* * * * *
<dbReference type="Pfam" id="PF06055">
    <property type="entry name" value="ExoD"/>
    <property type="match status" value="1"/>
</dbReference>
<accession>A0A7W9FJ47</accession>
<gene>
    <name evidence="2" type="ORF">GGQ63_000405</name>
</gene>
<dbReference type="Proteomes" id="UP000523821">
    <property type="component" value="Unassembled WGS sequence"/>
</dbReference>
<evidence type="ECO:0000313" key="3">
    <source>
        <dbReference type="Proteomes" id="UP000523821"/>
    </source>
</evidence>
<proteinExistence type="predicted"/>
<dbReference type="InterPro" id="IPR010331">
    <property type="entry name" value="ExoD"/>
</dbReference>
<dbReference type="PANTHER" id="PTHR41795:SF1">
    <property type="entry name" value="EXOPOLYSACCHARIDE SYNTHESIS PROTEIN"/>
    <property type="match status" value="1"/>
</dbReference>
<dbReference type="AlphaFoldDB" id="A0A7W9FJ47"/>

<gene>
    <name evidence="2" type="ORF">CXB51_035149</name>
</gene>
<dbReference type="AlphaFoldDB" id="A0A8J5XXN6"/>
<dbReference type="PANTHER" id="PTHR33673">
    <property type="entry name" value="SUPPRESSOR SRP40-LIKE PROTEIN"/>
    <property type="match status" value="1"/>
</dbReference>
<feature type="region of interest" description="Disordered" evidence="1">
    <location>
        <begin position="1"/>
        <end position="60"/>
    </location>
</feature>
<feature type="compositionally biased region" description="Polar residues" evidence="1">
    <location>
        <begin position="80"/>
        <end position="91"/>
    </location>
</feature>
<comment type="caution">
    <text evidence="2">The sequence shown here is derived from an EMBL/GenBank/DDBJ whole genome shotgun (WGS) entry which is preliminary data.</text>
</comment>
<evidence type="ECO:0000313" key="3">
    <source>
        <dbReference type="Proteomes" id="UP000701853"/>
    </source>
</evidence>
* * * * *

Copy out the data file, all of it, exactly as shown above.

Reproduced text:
<dbReference type="Pfam" id="PF06055">
    <property type="entry name" value="ExoD"/>
    <property type="match status" value="1"/>
</dbReference>
<accession>A0A7W9FJ47</accession>
<gene>
    <name evidence="2" type="ORF">GGQ63_000405</name>
</gene>
<dbReference type="Proteomes" id="UP000523821">
    <property type="component" value="Unassembled WGS sequence"/>
</dbReference>
<evidence type="ECO:0000313" key="3">
    <source>
        <dbReference type="Proteomes" id="UP000523821"/>
    </source>
</evidence>
<proteinExistence type="predicted"/>
<dbReference type="InterPro" id="IPR010331">
    <property type="entry name" value="ExoD"/>
</dbReference>
<dbReference type="PANTHER" id="PTHR41795:SF1">
    <property type="entry name" value="EXOPOLYSACCHARIDE SYNTHESIS PROTEIN"/>
    <property type="match status" value="1"/>
</dbReference>
<dbReference type="AlphaFoldDB" id="A0A7W9FJ47"/>

<gene>
    <name evidence="2" type="ORF">CXB51_035149</name>
</gene>
<dbReference type="AlphaFoldDB" id="A0A8J5XXN6"/>
<dbReference type="PANTHER" id="PTHR33673">
    <property type="entry name" value="SUPPRESSOR SRP40-LIKE PROTEIN"/>
    <property type="match status" value="1"/>
</dbReference>
<feature type="region of interest" description="Disordered" evidence="1">
    <location>
        <begin position="1"/>
        <end position="60"/>
    </location>
</feature>
<feature type="compositionally biased region" description="Polar residues" evidence="1">
    <location>
        <begin position="80"/>
        <end position="91"/>
    </location>
</feature>
<comment type="caution">
    <text evidence="2">The sequence shown here is derived from an EMBL/GenBank/DDBJ whole genome shotgun (WGS) entry which is preliminary data.</text>
</comment>
<evidence type="ECO:0000313" key="3">
    <source>
        <dbReference type="Proteomes" id="UP000701853"/>
    </source>
</evidence>